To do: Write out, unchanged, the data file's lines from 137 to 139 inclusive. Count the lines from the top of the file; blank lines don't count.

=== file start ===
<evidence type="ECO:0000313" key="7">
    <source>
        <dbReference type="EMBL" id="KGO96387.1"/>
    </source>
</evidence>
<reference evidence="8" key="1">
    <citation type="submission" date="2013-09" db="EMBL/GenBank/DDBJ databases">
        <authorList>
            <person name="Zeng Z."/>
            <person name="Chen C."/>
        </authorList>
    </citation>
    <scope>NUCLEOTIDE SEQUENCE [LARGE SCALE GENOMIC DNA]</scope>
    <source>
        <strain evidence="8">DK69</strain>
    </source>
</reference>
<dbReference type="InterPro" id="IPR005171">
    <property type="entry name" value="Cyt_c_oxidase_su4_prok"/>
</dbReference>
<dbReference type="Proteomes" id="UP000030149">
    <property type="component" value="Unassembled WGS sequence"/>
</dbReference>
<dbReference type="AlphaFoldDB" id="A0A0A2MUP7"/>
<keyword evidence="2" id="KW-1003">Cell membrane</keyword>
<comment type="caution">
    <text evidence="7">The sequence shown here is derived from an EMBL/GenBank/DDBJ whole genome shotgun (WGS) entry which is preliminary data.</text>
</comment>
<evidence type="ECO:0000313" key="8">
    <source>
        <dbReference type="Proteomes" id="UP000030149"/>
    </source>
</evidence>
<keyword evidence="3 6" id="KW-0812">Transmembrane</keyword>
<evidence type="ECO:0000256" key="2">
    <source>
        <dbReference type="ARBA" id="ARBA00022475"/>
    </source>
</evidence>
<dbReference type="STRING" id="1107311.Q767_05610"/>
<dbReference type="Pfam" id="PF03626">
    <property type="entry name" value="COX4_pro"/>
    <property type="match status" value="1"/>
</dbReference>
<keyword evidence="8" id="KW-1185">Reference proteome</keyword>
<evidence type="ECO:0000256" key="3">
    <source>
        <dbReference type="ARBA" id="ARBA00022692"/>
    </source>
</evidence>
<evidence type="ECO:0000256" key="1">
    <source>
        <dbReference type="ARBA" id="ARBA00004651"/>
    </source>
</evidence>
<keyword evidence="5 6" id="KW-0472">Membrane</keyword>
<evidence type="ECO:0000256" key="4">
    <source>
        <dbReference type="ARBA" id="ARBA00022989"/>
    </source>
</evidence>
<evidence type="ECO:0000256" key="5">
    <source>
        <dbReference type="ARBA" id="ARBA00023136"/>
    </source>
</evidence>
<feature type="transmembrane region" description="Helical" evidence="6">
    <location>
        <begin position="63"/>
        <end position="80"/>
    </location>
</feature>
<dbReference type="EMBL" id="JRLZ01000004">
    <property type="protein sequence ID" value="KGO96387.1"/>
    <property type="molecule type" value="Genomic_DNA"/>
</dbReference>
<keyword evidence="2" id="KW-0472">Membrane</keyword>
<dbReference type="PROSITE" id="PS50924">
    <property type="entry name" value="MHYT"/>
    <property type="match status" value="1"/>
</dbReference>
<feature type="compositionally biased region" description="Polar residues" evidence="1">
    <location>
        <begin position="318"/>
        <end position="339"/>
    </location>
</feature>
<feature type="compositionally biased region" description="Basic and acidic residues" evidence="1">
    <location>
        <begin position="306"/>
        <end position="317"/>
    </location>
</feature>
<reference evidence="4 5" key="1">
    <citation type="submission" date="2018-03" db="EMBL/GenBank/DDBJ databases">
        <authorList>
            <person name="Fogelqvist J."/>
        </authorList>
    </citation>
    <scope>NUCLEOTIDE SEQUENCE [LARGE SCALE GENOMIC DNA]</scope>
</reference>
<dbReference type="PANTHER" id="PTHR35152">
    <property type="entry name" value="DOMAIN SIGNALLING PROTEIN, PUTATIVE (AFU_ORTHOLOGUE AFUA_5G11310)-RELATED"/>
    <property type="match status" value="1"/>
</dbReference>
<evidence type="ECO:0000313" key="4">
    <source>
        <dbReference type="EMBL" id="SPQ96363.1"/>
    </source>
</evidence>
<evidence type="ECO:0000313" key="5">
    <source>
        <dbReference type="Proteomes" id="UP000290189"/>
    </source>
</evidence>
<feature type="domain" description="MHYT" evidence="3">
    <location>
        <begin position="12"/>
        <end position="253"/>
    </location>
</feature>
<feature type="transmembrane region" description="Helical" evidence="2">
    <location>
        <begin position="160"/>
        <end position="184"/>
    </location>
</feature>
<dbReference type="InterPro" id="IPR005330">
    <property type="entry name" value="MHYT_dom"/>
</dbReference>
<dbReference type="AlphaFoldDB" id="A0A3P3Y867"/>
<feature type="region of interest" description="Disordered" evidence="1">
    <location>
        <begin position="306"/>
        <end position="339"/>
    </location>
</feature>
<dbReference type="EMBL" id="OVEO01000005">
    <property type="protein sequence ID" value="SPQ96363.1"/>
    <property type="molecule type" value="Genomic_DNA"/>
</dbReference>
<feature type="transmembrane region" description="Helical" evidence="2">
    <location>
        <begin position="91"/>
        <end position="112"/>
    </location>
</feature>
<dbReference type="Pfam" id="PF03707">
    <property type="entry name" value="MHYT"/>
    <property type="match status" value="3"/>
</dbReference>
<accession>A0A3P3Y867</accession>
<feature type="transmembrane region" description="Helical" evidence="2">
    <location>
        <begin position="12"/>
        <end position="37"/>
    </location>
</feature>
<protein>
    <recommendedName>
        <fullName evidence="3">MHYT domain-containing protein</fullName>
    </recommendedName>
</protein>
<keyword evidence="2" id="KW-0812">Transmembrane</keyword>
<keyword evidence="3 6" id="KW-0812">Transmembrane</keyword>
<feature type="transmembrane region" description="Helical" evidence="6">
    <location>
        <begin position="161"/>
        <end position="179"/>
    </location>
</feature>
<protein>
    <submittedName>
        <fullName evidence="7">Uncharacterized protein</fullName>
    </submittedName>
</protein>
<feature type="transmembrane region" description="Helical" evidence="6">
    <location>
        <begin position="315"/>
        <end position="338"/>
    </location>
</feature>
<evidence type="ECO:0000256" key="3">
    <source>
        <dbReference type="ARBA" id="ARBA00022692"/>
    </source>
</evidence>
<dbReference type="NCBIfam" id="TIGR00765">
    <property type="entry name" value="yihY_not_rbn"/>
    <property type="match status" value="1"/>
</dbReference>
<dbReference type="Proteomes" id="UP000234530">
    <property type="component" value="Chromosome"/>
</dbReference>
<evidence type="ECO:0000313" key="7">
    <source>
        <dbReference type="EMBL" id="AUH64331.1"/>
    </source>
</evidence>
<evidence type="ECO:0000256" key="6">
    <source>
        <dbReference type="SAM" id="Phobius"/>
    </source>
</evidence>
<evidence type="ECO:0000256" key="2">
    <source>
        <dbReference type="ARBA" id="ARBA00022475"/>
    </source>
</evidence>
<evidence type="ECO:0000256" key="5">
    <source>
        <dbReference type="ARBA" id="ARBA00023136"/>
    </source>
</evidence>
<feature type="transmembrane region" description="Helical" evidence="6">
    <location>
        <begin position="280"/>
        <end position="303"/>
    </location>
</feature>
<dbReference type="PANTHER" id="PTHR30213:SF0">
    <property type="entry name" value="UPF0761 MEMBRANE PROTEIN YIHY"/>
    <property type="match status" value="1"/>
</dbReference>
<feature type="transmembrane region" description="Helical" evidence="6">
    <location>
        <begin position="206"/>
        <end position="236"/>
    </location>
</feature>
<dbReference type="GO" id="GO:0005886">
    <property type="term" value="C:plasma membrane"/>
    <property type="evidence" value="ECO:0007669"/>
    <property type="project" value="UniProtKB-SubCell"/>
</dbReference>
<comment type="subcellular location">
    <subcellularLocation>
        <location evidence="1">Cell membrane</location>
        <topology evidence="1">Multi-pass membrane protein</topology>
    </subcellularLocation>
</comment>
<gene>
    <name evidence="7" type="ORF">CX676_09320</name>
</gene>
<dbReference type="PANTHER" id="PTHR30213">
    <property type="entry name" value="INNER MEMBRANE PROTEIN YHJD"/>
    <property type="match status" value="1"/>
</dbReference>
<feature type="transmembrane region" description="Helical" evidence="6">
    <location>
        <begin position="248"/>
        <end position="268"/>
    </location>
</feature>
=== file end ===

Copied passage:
</feature>
<dbReference type="EMBL" id="OVEO01000005">
    <property type="protein sequence ID" value="SPQ96363.1"/>